Detours — Mazatlan

Natural splendors and civilized pleasures



Mazatlan's beautiful beaches.

Photos Courtesy Mexico Board of Tourism

Positioned where the Tropic of Cancer crosses the Pacific coast, Mazatlan marks the northern boundary of the Mexican Riviera that stretches south to Puerto Vallarta. Within this long, peaceful landscape of rock-strewn seas repose some of the world’s best beaches. Few coastlines can rival its natural beauty.

Although the Aztecs never occupied Mazatlan, pirates in the 17th century used its hill-screened harbor to ambush Spanish galleons laden with gold from inland mines. In 1817, the city counted just 21 inhabitants. Mazatlan’s first permanent colony took root in the 1820s when a group of German settlers developed its port facilities to import agricultural equipment. A flourishing international trade soon followed. 

Germans also figured in a modern cultural exchange at the turn of the 20th century when a group came from Bavaria to start a brewery. Their “oom-pah” music was quickly adopted and incorporated into Mexican music, creating Sinoloa Tambora, the typical banda (band) music heard in Mazatlan’s home state of Sinoloa. Today, visitors can tour what is now Pacifico Brewery.

The port was besieged several times, first in 1847 by U.S. troops during the Mexican-American War and again in 1864 during the French occupation of Mexico. Southerners attempting to spread Confederate ideals during the Civil War overran it. Chinese laborers came in the late 1880s and dispersed throughout northeastern Mexico. The Buddhist temple used by those who stayed still stands.

Turistas make up the last link of multicultural invasions. Visitors started arriving in the 1930s when affordable Mazatlan was Mexico’s only Pacific coast resort. In the 1950s, some hotels appeared on Playa Olas Altas, a small cove surrounded by high, rocky hills and blessed with big waves. Today, those waves attract surfers, as well as spectators who come to watch men dive from a high natural tower into the shallow, rocky waters. Three old hotels and a series of outdoor cafés create an atmospheric waterfront for the informal show.

One of the original attractions, hunting, has diminished with government conservation efforts, but sport fishing remains a major draw. The Pacific Coast offers world-famous bill fishing (marlin, swordfish, sailfish), and Mazatlan bears the tag “Billfish Capital of the World.” Its name derives from the Aztec for “land of the deer,” another bow to its abundant natural splendors. 

Mazatlan's rocky coastDon’t Miss

Fiesta Mexicana at El Cid Mega Resort — A buffet of traditional Mexican dishes; open bar; colorful, costumed folkloric floor show; and live Latin dance music wrap Mexican culture in party style.

Strolling the Malecon — This sidewalk atop a sea wall (the longest on the Mexican coast), rambles 14 miles from the Zona Dorada south to old Mazatlan and offers sunset views from the cliffs. The route is dotted with art and monuments: a vat from Pacifico brewery; a tribute to a Sinoloan family, a bronzed pulmonia, the city’s beloved open-air taxi; and the Fisherman’s Monument. Snack bars and restaurants beckon across the street.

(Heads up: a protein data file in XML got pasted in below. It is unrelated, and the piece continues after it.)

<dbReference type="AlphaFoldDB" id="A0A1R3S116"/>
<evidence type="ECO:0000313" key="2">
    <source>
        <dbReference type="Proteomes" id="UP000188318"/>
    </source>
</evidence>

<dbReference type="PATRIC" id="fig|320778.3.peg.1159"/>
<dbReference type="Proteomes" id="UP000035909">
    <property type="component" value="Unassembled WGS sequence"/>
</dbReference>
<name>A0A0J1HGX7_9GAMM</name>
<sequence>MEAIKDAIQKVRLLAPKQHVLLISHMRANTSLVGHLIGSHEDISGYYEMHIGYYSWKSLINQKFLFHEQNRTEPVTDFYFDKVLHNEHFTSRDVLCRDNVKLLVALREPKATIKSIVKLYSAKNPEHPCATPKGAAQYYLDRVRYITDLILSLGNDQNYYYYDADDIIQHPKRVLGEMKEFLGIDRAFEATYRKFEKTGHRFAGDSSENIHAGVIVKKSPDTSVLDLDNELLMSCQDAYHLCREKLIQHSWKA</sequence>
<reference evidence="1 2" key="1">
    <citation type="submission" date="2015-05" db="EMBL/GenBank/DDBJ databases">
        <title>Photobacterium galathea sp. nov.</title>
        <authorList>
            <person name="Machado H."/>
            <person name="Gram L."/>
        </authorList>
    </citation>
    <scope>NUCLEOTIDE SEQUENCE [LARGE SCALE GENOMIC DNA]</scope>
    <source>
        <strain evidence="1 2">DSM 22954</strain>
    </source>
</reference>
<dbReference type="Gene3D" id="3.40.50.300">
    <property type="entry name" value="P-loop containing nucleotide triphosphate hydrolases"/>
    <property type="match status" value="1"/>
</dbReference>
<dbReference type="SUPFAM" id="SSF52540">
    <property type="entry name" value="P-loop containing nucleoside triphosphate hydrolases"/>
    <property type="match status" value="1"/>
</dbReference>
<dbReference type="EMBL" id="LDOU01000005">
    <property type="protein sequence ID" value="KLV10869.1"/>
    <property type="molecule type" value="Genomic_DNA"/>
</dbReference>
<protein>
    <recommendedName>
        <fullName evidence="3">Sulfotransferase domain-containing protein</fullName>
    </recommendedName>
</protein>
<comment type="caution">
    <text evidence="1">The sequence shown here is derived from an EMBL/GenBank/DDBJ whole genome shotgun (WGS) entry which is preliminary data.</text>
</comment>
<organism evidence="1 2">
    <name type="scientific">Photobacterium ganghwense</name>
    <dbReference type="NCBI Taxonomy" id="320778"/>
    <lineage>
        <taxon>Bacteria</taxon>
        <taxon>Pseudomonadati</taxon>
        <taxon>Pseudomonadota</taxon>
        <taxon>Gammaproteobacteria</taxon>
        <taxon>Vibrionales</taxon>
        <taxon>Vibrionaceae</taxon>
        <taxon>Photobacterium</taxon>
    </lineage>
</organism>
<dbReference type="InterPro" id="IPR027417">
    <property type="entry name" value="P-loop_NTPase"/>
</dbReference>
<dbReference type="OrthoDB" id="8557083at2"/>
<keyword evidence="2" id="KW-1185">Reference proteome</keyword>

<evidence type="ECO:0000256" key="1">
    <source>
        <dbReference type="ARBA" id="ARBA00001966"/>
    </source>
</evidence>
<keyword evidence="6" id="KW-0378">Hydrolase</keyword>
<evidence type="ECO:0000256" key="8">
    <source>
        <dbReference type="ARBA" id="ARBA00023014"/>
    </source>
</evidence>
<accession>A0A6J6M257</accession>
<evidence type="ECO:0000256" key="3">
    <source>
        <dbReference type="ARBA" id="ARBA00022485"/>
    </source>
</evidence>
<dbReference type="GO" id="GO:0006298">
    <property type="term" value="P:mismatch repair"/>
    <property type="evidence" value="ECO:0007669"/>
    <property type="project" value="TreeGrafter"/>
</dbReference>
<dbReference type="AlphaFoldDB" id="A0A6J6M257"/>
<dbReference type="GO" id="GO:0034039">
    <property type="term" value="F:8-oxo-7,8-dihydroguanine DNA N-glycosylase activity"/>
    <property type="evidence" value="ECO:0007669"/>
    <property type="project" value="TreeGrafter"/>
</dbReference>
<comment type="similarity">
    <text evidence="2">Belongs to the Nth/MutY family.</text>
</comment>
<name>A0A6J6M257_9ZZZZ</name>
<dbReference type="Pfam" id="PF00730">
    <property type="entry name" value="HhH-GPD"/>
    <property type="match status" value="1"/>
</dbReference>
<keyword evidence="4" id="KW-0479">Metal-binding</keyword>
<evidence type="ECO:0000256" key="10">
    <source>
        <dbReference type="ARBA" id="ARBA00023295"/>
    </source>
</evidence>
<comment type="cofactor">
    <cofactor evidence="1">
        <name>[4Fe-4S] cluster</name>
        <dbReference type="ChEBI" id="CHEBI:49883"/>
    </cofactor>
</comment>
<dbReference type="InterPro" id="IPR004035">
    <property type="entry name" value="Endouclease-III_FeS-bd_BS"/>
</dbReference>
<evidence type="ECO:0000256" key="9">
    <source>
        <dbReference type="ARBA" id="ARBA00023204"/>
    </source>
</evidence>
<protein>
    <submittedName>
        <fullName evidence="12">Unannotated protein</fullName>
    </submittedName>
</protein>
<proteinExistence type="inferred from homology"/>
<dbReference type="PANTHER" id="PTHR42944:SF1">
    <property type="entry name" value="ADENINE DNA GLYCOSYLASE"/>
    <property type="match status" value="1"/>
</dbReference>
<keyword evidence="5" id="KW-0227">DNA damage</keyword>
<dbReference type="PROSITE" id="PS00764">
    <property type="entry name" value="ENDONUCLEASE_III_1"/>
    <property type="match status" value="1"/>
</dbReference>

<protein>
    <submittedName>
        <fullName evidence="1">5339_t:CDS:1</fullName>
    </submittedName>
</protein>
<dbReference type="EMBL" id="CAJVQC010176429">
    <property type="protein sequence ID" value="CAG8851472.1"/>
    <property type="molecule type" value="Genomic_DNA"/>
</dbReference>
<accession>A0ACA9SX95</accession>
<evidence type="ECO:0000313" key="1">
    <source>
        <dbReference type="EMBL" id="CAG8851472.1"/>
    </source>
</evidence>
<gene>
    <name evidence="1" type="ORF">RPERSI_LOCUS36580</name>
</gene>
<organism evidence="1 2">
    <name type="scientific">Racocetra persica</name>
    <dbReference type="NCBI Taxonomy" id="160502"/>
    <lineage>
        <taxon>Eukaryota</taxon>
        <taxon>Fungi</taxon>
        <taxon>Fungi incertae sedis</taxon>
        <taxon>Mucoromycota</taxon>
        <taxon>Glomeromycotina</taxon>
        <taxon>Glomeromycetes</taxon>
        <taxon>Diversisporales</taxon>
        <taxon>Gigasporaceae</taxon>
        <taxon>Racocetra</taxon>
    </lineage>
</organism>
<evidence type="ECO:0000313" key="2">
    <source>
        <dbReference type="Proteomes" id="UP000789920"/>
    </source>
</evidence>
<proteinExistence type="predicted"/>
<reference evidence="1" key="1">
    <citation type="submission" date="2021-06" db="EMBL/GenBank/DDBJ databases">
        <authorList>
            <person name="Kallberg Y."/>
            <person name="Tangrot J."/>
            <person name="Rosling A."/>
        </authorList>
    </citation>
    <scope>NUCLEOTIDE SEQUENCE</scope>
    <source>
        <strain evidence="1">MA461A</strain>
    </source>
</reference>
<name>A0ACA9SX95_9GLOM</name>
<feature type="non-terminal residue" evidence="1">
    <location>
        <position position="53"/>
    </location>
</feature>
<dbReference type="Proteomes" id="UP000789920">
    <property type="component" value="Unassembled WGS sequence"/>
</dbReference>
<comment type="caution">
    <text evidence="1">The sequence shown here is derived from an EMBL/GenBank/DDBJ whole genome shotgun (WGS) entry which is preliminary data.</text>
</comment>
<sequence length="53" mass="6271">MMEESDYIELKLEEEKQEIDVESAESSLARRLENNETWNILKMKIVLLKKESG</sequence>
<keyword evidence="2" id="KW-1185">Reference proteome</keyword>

Cliff divers — Clavidistas plunge from high cliffs into ocean swells at High Divers Park.

Golf —  El Cid Mega Resort offers a challenging seaside course with 18 holes designed by Robert Trent Jones and another nine by Lee Trevino.  

Taco Alley — The first three blocks of Calle Gutierrez Najera turn into Taco Alley after 5 p.m., with open-air restaurants serving tacos of all kinds for about a dollar. 

Fishing — Hire a deep-sea charter boat or rent your own sporty panga and cast for feisty marlin or sailfish.

Views — Climb Cerro del Creston, Summit Hill, and visit El Faro, second highest lighthouse (after Gibraltar) in the world.

Seafood Chowder Seaside — Cilantro’s terrace restaurant at classy Pueblo Bonito serves fresh local fish and seafood alfresco with ocean views.

Isla de la Piedra — Actually a peninsula at the city’s southern end, Stone Island is a long sandy beach bordered with coconut palms and palapa restaurants. Estrella del Mar, an 800-acre seaside resort studded with 45 acres of lakes and more than three miles of oceanfront with killer views, also boasts a Robert Trent Jones-designed golf course and turtle sanctuary. The hotel’s open-air La Paloma restaurant serves local shrimp and seafood soups and presents live music on Friday nights.

Aerial view of Mazatlan with El Faro on the rightWhere to Stay

Estrella del Mar Golf and Beach Club — Oceanfront, luxury resort community and Las Villas boutique hotel on 816 acres with tropical landscaping and condominiums on Isla de la Pietra (Stone Island), south of city center. Ocean, garden, or golf course views. Restaurant, bar, golf course, fitness center.  

Inn at Mazatlan — More like a high rise, but smack on the beach, offering rooms, suites, and a penthouse. 

RCI Gold Crown Resort — A view from every room and a restaurant with an award-winning chef. In the heart of the action on Cameron Sabalo.

Pueblo Bonito — Luxury beach hotel with fully furnished kitchenette suites and ocean-view balconies. Two heated pools; steam and exercise rooms. Angelo’s Italian; terrace dining featuring international cuisine and Mexican dishes; fish and seafood with ocean views.

El Cid Mega Resort — With 1,200 rooms, eight swimming pools, 10 restaurants and snack bars, and tons of activities, this busy resort is the biggest luxury hotel in Mazatlan.

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